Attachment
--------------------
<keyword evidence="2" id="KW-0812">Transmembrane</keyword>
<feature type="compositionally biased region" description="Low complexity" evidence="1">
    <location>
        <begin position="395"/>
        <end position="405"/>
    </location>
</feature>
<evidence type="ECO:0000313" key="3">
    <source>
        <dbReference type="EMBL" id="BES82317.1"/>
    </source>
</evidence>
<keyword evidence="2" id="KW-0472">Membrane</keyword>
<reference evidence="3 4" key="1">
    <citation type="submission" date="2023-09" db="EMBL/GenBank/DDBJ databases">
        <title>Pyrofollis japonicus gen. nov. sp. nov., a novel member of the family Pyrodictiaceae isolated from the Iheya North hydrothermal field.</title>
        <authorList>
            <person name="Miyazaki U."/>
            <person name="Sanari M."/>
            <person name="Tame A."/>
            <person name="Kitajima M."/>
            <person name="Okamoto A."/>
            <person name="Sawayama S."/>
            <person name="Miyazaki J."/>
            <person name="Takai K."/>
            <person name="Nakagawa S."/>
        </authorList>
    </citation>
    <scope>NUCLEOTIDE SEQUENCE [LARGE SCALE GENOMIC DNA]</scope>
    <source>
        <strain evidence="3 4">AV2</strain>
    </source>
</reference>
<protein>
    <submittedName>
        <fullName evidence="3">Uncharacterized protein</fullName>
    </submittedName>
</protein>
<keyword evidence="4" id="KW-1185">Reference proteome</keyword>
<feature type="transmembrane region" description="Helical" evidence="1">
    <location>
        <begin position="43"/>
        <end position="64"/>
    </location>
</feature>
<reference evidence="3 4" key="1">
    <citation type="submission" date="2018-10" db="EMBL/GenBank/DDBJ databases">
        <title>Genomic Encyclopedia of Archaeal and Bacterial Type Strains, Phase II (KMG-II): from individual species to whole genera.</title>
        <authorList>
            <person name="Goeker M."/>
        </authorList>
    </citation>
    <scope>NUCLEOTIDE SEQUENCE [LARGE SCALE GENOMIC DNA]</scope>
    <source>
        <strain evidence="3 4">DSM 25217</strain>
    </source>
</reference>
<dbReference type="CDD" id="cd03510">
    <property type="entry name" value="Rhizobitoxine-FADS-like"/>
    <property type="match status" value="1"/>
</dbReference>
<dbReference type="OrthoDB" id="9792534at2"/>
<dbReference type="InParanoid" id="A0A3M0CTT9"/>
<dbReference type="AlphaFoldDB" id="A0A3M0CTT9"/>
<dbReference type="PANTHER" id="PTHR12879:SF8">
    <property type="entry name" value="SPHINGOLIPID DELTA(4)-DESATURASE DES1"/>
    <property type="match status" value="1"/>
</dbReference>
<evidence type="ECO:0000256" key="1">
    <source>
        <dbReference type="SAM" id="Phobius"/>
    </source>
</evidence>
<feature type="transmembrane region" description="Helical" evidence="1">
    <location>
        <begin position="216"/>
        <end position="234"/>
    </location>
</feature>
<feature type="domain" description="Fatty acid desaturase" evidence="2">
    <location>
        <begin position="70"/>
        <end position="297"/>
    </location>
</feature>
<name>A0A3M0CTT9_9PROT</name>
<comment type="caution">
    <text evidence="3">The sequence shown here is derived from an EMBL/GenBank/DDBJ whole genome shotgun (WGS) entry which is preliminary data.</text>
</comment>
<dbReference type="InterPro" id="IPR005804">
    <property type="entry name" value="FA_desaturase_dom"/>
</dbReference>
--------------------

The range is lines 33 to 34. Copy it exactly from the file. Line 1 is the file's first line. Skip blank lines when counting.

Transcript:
</reference>
<protein>